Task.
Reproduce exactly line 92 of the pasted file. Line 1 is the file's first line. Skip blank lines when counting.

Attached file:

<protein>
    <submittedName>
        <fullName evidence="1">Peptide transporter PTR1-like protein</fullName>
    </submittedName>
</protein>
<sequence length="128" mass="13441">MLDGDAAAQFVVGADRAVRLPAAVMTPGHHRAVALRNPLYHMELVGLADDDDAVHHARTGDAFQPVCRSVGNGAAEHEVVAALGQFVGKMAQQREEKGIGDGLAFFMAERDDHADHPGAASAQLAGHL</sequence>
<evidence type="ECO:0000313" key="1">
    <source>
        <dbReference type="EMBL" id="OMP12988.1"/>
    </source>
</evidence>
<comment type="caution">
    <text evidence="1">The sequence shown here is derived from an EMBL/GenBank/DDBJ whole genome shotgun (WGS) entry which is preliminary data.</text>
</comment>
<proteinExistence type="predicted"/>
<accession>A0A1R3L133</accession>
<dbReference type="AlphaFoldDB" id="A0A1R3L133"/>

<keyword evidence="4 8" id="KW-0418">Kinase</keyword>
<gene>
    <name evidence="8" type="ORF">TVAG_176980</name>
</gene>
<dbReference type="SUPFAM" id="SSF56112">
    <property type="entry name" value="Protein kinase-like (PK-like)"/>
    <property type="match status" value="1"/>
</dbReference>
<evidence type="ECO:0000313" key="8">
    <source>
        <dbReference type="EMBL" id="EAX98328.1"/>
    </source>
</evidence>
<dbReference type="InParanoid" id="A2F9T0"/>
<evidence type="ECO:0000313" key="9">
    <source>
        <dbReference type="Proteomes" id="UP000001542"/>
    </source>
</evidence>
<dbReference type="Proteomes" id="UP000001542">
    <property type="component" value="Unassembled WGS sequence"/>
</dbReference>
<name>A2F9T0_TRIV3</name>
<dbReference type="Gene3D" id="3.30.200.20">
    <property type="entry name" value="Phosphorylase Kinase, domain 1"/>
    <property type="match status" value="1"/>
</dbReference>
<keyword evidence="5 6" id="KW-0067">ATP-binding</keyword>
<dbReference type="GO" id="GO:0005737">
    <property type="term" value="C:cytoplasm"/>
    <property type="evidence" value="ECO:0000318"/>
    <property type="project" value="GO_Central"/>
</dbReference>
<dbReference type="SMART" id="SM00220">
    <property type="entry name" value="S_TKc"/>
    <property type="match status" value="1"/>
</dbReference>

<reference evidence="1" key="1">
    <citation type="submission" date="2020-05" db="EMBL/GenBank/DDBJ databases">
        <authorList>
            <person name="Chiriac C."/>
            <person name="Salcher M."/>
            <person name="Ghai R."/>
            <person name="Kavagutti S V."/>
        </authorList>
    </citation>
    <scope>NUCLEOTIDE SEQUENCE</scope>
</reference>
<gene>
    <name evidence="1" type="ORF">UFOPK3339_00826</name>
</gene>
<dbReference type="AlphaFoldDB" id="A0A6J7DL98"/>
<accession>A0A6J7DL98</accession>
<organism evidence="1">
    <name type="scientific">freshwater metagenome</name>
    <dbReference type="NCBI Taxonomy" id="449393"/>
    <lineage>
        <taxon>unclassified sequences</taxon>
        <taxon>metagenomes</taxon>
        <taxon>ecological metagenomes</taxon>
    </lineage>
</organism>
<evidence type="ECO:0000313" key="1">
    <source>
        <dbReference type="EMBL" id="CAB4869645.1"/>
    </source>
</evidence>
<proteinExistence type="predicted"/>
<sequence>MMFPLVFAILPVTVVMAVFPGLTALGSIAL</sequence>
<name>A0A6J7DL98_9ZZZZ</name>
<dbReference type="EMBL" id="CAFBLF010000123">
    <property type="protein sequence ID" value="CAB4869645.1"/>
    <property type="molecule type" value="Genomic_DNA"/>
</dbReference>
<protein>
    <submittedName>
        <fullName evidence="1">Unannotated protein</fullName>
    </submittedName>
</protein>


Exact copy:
<protein>